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Unified Communications (UC) has been around for years. It’s gone through several hype cycles but opinions are now changing as core enabling technologies mature: things like cloud apps, converged networks, mobile computing, audio and video technology and location-based services.

As a result, UC is fast becoming more relevant and attractive to today’s digital businesses. By combining mobile working with multiple channels – voice, text, IM, video, social computing and collaborative platforms – UC is ready to deliver new ways of working and create new levels of productivity and efficiency. Or is it just another hype cycle?

According to Sheryl Kingstone, Research Director at 451 Research, UC - and communications technologies in general - will continue to transform organisations going forward. She argues that now is the time to invest in UC apps and platforms.

“The essence of putting digital to work in a ‘transformative’ way is to ensure that data and insight are embedded into an intelligent process. As a result, businesses must invest in new technologies. The demand for new digital channels such as web chat, social media, SMS, collaboration and conferencing, and video communications are changing the communications landscape.”

Kingstone says over a third of organisations surveyed by 451 Research's Voice of the Connected User Landscape (VoCUL) are implementing UC within the next 24 months. “In the ‘age of the customer,’ businesses must make critical adjustments that align with the overall digital shift to remain relevant in the eyes of customers, partners and employees,” she adds.

Gartner recently published its 14th annual Gartner Magic Quadrant for Unified Communications, in which the analyst firm comments: “The primary goal of all UC solutions is to improve user productivity and to enhance the business processes related to communications and collaboration.”

Gartner sees the market for solutions continuing to mature as user expectations rise. It also notes an increase in cloud-based UC and hybrid UC (on-premise combined with cloud), with technologies for both environments maturing.

Using UC to improve productivity also came up in a survey from the Centre for Economics and Business Research (CEBR). It found that better connectivity outside the office would reduce the need for follow-up meetings, unlocking annual productivity gains worth £9.3 billion. An additional £8.8 billion could be realised by allowing tasks to be completed more efficiently, through real-time access to data from remote locations.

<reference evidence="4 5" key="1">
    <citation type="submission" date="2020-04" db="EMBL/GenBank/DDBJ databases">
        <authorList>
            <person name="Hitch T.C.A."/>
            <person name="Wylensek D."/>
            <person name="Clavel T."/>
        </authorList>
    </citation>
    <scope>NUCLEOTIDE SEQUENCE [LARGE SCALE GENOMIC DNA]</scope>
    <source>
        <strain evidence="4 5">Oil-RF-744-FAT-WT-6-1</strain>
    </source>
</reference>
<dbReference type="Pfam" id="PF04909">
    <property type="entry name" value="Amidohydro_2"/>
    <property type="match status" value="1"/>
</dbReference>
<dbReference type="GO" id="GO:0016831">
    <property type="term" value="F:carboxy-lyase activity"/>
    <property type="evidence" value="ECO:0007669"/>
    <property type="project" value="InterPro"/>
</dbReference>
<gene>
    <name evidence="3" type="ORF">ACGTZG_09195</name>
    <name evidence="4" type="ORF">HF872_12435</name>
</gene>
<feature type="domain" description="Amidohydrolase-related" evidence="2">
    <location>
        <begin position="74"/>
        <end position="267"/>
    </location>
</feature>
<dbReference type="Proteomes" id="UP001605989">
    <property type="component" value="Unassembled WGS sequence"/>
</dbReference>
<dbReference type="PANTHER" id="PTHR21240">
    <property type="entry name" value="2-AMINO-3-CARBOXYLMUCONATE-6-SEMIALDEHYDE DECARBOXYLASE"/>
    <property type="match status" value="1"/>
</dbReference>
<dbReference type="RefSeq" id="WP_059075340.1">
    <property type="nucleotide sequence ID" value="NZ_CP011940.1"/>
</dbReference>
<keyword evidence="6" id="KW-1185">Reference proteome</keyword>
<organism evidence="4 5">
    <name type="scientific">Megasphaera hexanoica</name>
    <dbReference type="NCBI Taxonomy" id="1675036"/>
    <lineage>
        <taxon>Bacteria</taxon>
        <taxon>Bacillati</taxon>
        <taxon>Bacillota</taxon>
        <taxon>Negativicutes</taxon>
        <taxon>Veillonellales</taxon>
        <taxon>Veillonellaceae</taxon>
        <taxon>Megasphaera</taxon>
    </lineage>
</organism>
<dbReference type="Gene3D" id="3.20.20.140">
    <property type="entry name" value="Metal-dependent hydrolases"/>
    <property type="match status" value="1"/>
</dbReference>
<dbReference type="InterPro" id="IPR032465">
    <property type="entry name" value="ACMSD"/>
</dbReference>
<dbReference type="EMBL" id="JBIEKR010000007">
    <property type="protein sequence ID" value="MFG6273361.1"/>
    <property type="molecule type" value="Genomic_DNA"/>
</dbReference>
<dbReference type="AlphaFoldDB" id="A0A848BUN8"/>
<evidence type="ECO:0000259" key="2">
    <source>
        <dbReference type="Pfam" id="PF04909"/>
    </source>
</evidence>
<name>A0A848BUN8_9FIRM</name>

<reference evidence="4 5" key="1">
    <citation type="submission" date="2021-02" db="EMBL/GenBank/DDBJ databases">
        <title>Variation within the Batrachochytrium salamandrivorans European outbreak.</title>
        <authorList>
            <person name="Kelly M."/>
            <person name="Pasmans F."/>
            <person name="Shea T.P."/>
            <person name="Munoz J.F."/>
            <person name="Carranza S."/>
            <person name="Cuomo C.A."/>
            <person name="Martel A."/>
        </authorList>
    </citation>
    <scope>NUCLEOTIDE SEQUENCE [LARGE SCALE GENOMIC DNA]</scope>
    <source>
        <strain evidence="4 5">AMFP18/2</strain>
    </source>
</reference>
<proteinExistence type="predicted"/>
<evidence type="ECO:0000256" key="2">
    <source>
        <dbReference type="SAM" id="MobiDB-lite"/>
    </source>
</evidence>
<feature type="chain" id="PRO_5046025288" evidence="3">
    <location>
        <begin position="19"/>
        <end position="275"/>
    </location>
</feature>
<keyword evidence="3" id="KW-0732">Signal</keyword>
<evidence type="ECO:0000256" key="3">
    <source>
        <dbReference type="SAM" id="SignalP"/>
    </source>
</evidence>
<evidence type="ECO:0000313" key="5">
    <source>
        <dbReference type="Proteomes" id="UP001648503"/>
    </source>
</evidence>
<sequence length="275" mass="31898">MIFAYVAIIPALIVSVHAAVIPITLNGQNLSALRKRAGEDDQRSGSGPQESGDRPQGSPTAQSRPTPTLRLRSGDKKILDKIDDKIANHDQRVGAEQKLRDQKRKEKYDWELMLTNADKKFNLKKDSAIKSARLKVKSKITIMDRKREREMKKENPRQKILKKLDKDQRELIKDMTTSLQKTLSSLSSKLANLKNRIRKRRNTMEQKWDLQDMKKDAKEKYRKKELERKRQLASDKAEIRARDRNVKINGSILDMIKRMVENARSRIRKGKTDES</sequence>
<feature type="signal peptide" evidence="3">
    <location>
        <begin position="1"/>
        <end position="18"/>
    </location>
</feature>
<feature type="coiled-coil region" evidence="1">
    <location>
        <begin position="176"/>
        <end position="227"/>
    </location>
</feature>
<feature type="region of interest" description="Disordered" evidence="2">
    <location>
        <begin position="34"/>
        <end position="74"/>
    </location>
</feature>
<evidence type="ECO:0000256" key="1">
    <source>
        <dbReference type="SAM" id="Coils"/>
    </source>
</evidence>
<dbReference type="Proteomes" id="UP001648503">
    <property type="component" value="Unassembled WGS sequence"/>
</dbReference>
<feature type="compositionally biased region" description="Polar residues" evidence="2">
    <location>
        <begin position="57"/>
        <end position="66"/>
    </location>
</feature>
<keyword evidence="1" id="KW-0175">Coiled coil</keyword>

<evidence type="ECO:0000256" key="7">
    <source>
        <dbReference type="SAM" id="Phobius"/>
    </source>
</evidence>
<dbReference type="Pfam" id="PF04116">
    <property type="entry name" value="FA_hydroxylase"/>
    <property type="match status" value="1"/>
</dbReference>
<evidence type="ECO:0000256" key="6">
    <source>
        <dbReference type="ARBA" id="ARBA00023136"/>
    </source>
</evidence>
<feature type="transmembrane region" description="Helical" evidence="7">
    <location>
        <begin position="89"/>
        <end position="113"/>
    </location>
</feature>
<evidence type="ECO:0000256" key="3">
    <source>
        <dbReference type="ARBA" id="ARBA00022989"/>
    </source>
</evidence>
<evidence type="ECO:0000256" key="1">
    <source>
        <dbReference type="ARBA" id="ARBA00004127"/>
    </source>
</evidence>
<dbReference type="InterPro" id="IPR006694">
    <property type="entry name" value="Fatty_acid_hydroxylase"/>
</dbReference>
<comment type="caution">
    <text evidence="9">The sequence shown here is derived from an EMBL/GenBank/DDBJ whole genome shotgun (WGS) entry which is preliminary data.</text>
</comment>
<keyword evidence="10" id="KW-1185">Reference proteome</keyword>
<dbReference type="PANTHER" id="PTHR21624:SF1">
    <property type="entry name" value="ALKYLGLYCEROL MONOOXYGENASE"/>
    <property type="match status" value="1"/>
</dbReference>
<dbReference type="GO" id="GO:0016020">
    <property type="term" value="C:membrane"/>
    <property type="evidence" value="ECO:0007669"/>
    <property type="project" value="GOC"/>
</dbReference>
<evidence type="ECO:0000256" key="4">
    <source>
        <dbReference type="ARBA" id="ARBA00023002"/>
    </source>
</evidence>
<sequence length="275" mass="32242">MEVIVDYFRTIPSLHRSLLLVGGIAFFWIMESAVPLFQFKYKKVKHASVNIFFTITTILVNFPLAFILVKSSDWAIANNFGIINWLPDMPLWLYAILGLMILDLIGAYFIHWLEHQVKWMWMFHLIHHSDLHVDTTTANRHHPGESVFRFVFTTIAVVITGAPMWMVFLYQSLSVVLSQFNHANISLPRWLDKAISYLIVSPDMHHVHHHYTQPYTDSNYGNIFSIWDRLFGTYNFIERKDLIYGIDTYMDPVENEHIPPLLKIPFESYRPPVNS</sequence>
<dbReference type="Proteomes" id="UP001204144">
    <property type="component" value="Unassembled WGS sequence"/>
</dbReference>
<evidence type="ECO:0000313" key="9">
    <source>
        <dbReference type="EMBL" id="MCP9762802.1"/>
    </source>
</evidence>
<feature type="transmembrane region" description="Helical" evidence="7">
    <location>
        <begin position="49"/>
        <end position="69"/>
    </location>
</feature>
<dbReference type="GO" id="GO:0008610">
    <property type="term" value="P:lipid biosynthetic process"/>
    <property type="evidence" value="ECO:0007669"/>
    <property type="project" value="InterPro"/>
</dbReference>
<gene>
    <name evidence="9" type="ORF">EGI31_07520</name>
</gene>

One of the major drivers behind UC adoption is an expectation from workers to be able to communicate and collaborate more effectively. People are getting used to using multiple social media channels, mobile apps for instant messaging and text, and file sharing utilities in their private lives. In some cases, employees are using informal channels to communicate in their working lives, because it’s just easier to do.

The great thing about incorporating a UC platform in the enterprise is it allows employees to choose the most appropriate communication method for them, whether it’s instant messaging, audio, video, screen sharing or file sharing. UC loosens the ties that bind users to their desk so they can work whenever and wherever they are.

Looking forward, the next step is likely to be for applications to initiate contextually-appropriate communications automatically, leaving users to concentrate on the message and not the medium.

Consequently, UC will help workers to work more efficiently, make decisions faster; quickly pull experts into vital conversations; shorten product development lifecycles; and respond more rapidly to customer queries.

UC solutions that can integrate fixed, mobile and Wi-Fi to deliver everything across a single, simple and secure platform, like O2 Gateway, can help organisations achieve digital transformation and raise productivity in a quick and simple way. Organisations that make the most of these types of service will be in a much stronger position to compete in a faster paced and more connected environment.

In addition, Communications-Enabled Business Processes (CEBP) help users to communicate more intuitively. For example, workers can quickly see whether colleagues are available through presence icons, so they can add them to a chat, conference or video call.

As well as offering presence across the organisation, O2’s UC platform can also provide each employee with a single number, whether they’re using fixed or mobile voice or UC. For businesses, these two elements translate as faster decision-making, less wasted time, higher productivity and closer teamwork.

The move to UC is a journey that every IT department has started, according to analyst firm Ovum. Its research found that 78% of IT decision makers report they have both a current strategic plan and a budget for ‘at least some’ of the components of UC, with 43% having a budget for ‘most components’ of UC.

It’s finally happening: the much-needed move to simpler, unified communications with UC becoming the key enabling platform for the digital revolution. So, are you giving your people the tools they need?

This article is bought to you in association with O2